MANTECA -- The constant shuffle of pencil boxes and desks associated with year-round education will be a thing of the past at five Manteca elementary schools come summer.
The schools finally have enough room for everyone to attend at once, according to school officials.
The move, approved by the school board Tuesday, means almost all students in the Manteca Unified School District, including high schoolers, will have the same schedules and the same vacations. The change applies to Woodward, Lathrop, Widmer, Veritas and Mossdale elementary schools. All but Veritas and Mossdale were on multiple tracks, meaning that different classes would use the same classroom on a staggered schedule.
"Originally, we went on year-round only because there were not enough facilities to house all of the students at the same time, and the board was very clear at the time that the moment we could, we would go off year-round," said Jason Messer, assistant superintendent of education services. "The number of students hasn't increased as rapidly as originally projected, but we were building for the increase so the building has caught up with the students."
The exception is in Weston Ranch. Although foreclosures and a stale housing market means three elementary schools there have enough room for all of the students now, that's expected to change when the housing market picks up. So those elementary schools -- Knodt, Great Valley and Komure -- will remain on year-round schedules.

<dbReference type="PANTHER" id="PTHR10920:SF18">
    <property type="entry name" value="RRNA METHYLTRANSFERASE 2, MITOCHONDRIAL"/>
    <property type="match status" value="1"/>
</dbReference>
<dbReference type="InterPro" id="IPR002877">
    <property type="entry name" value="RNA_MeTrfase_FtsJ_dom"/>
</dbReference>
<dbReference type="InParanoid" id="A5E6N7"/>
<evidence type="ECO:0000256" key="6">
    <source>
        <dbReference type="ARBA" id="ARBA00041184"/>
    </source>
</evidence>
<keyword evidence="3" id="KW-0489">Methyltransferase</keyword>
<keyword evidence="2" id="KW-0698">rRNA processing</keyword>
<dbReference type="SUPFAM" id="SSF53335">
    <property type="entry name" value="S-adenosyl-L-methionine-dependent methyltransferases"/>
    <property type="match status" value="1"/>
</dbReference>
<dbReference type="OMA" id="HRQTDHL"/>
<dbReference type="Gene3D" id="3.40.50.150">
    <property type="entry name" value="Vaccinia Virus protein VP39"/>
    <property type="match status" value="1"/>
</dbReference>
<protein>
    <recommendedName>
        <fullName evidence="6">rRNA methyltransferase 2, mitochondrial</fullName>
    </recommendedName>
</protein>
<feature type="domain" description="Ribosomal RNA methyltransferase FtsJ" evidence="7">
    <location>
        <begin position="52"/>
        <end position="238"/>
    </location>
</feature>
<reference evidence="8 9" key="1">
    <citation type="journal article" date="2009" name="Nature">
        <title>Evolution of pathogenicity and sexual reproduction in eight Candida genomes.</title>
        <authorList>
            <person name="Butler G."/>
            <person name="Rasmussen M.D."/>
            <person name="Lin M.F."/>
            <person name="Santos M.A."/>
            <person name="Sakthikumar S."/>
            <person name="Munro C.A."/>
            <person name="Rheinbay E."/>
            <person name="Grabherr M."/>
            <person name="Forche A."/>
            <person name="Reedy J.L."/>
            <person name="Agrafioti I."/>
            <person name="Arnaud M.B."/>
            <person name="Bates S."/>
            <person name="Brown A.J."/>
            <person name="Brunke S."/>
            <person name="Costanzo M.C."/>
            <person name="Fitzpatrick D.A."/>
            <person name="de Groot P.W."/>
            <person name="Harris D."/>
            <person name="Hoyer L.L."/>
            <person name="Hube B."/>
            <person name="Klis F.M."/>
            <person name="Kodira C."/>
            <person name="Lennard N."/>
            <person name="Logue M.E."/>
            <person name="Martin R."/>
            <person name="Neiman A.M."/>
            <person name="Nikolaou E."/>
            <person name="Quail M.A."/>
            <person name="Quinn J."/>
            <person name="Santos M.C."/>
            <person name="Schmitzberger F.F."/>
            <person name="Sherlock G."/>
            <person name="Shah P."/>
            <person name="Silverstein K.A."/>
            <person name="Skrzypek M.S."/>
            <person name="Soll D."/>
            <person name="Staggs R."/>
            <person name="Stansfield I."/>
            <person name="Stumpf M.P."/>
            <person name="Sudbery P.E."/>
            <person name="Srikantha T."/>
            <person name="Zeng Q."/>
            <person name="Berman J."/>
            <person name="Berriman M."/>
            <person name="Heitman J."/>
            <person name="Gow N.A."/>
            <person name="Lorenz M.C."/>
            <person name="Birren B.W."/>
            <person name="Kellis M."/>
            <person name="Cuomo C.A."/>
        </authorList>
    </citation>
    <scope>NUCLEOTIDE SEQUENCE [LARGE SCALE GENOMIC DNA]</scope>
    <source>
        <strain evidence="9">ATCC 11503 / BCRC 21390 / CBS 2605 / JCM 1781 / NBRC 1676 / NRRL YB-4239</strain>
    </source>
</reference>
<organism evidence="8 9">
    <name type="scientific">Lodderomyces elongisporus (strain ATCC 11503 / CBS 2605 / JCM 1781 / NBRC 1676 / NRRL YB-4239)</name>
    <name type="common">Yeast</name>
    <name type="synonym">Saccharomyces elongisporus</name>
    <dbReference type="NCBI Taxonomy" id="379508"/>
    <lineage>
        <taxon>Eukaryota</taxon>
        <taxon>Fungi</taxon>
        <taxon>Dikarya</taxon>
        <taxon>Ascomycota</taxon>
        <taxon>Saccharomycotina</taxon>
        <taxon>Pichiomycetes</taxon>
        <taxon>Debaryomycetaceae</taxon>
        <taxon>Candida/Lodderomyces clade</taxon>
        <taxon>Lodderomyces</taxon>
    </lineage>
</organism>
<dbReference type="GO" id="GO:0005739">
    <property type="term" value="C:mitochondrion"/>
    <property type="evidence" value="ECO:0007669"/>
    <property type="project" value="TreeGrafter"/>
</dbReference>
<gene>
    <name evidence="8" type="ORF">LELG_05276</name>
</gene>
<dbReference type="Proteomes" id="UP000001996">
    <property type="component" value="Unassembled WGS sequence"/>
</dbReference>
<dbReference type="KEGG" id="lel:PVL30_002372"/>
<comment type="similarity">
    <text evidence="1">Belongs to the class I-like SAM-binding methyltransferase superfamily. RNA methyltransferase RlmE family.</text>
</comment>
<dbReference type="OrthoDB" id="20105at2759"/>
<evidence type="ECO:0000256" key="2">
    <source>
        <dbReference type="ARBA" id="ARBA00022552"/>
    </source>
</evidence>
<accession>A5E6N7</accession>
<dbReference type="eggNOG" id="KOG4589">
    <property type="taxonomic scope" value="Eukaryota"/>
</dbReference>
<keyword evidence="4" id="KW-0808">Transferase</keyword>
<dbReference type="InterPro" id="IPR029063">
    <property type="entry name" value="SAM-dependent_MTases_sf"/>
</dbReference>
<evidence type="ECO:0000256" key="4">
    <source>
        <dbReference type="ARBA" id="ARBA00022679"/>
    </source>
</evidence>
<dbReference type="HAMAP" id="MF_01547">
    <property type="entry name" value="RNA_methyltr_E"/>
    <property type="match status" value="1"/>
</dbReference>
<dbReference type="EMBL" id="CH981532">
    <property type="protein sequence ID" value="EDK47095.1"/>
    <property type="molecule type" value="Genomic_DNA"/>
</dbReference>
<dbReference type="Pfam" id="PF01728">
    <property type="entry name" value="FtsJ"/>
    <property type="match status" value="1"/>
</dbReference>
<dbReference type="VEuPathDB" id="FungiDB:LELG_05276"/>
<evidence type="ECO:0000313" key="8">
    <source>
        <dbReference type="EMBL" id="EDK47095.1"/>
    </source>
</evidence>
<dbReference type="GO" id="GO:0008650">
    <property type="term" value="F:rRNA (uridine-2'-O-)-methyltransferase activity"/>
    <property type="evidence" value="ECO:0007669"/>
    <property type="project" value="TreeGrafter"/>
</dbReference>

The board directed district staff to work on a modified traditional schedule for the remaining schools. That most likely will be a school year with multiple, shorter breaks spread through the year. An automated telephone message went out to parents Wednesday evening with information on how to participate in the decision-making process. The district will create a link on its Web site and hold community meetings before a proposal goes to the school board in February, Messer said.
Ideally, he said, the first semester would end before winter break as it does now for high school, and the changes would have to take into account sports schedules.
The modified schedule probably won't be a drastic change from the traditional school year, said John Fultz, director of student data services and testing.
The changes were good news to parents weary of scheduling vacations around conflicting schedules.
Karen Cadiz managed to squeeze in one camping trip last year, and the family had to take separate cars to accommodate two class schedules for her three children.
"This is good news for our family because I was looking at another four years of varying schedules," Cadiz said.
The flip side of the year-round calendar is monthlong breaks spread through the year that some teachers and families covet for the chance to travel in the off-season and return before students have wandered too far from their studies.
"It's easier to keep my kids motivated for school," said Dena Montalvo, who has two children at Woodward, seventh- grader Sean Montalvo and second-grader Matthew Montalvo. "They're off for a whole month, and they don't have to go back and relearn what they have been learning in class. After three months, they get bored and then there is this big learning curve while they're getting them back up to speed. This way, they are only off for a month, so they don't lose much."
But she said the new schedule might be the best of both worlds if it has multiple, shorter breaks because her two children would be on a similar schedule when Sean goes to high school.
The big question now is what that schedule will be, she noted. "We'll wait and see."
Bee staff writer Inga Miller can be reached at email@example.com or 578-2324.